Black rat snakes are carnivorous reptiles native to eastern parts of North America. Although these snakes are skillful hunters of small animals, they pose little risk to humans as they do not produce venom. Black rat snakes conserve energy in the winter by hibernating. They often share hibernation dens with other species of snake such as copperheads.
The length of a fully-grown black rat snake ranges from 3.5 feet to 8 feet, although most measure between 3 and 5 feet in length. Adult snakes are mostly black and have a glossy appearance. Adults have a white throat and belly. Young black rat snakes are mostly gray with large, brown, irregular-shaped spots. Juvenile black rat snakes darken as they mature and develop their black coloration as they approach their adult size. Occasionally, traces of a snake's juvenile markings are still visible on an adult snake.
Habitat and Range
Black rat snakes usually inhabit marsh, woodland, or forest regions with rocky areas and a supply of water. The black rat snake's range includes eastern and southeastern areas of the United States.
The black rat snake's diet is made up of small mammals, rodents, small birds, bird eggs and lizards. Black rat snakes stalk their prey by hiding in holes in trees or man-made structures. They are also excellent climbers, capable of climbing trees easily to catch their prey. This snake kills its prey by wrapping its body around it and constricting, or suffocating, it. Black rat snakes hunt during the day in spring and fall but hunt at night in the summer to avoid the strong heat of the sun.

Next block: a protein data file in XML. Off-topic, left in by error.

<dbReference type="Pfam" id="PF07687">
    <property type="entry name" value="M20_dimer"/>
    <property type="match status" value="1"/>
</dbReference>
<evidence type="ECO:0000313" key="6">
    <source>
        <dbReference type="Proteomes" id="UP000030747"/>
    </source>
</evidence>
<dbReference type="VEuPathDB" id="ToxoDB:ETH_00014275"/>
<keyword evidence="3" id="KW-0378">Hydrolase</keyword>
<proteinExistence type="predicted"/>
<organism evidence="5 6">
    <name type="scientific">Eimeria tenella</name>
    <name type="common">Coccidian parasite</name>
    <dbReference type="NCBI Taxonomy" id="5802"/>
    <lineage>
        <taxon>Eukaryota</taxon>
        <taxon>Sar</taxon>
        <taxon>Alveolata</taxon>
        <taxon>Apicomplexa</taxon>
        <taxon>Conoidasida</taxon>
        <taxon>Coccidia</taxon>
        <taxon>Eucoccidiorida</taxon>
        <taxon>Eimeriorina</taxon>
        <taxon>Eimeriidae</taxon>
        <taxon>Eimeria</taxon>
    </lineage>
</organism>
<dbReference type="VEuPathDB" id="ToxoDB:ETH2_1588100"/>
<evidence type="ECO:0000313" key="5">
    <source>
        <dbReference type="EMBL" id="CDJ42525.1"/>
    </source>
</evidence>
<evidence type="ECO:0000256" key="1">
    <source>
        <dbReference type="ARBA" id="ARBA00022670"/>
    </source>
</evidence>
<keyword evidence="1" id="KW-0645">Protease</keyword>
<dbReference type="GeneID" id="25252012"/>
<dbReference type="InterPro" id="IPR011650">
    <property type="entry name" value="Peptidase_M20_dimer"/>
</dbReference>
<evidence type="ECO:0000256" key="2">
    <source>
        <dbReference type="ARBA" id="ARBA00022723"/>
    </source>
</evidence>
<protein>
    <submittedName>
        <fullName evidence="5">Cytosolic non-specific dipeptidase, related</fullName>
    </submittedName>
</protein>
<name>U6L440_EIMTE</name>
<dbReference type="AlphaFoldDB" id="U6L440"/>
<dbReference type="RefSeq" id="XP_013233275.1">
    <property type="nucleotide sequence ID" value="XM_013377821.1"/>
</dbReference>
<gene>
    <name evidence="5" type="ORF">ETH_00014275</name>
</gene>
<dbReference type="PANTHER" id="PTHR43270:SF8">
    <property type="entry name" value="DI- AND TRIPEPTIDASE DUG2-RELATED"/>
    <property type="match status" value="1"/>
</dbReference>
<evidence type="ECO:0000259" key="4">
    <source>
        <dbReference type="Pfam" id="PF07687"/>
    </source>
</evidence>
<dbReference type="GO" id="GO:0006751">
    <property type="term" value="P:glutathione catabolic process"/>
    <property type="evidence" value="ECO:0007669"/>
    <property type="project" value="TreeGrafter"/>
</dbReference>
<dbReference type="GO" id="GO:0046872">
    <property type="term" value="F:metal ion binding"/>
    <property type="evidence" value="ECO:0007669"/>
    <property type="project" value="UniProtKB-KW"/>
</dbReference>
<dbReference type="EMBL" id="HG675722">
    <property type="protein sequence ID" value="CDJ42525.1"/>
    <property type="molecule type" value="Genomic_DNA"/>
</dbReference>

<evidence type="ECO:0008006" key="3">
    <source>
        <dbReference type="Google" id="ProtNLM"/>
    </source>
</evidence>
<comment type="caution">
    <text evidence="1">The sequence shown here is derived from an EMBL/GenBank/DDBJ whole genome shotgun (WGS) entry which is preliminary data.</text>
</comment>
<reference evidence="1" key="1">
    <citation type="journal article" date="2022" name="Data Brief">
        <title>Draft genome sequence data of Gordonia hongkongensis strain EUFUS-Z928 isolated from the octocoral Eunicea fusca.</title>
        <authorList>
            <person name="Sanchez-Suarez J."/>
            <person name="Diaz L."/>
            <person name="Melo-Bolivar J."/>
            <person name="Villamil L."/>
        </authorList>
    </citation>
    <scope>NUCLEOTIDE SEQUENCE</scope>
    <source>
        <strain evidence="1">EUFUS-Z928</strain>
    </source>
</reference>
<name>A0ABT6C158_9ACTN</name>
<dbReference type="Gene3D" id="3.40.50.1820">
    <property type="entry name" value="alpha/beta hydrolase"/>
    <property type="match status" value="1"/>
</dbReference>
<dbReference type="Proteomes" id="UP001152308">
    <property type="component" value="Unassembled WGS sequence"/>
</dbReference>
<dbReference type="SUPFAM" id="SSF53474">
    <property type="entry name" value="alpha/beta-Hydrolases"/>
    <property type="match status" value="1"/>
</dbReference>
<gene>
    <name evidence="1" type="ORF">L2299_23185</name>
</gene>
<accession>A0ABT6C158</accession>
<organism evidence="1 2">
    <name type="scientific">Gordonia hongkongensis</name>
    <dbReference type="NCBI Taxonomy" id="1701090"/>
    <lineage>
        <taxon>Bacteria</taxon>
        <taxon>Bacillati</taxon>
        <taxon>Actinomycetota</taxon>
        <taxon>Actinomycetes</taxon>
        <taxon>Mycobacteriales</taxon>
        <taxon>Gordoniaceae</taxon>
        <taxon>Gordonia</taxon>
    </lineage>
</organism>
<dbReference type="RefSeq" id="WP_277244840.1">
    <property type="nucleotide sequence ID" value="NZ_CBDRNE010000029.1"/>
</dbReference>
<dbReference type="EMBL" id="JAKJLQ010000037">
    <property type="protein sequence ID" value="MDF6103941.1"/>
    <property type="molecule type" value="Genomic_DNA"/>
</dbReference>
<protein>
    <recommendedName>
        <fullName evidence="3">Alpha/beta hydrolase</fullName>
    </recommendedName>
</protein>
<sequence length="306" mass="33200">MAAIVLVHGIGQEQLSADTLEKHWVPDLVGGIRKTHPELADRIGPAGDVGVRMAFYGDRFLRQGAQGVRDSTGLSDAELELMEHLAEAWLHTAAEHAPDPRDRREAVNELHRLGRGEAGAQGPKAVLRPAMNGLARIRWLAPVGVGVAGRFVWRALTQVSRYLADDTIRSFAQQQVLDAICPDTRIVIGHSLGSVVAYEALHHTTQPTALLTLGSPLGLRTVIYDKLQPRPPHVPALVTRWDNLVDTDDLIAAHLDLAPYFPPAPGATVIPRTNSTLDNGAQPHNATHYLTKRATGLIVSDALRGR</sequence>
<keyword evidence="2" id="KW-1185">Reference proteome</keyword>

Although humans are the adult black rat snake's main predators, young snakes are exposed to the threat of other predators such as bobcats, raccoons and hawks. Black rat snakes are non-poisonous and are not usually aggressive, preferring to stay still and quiet to avoid predators. However, they may bite, hiss or produce musk if they feel extremely threatened, particularly if they are picked up. A black rat snake also defends itself by vibrating its tail, which can fool a predator into thinking it is a rattlesnake.
After black rat snakes mate in the spring, the female lays between five and 30 eggs in early summer. The female usually lays her eggs in a pile of rotting vegetation or manure or in a rotting log. After a period of around 60 days, young snakes measuring around 12 inches in length hatch from the eggs.
- Michigan Department of Natural Resources: Black Rat Snake (Elaphe obsoleta obsoleta)
- University of Nebraska--Lincoln School of Natural Resources: Black Rat Snake
- University of Massachusetts Amherst: Natural Resources and Environmental Conservation: Black Rat Snake
- Connecticut's Beardsley Zoo: Black Rat Snake
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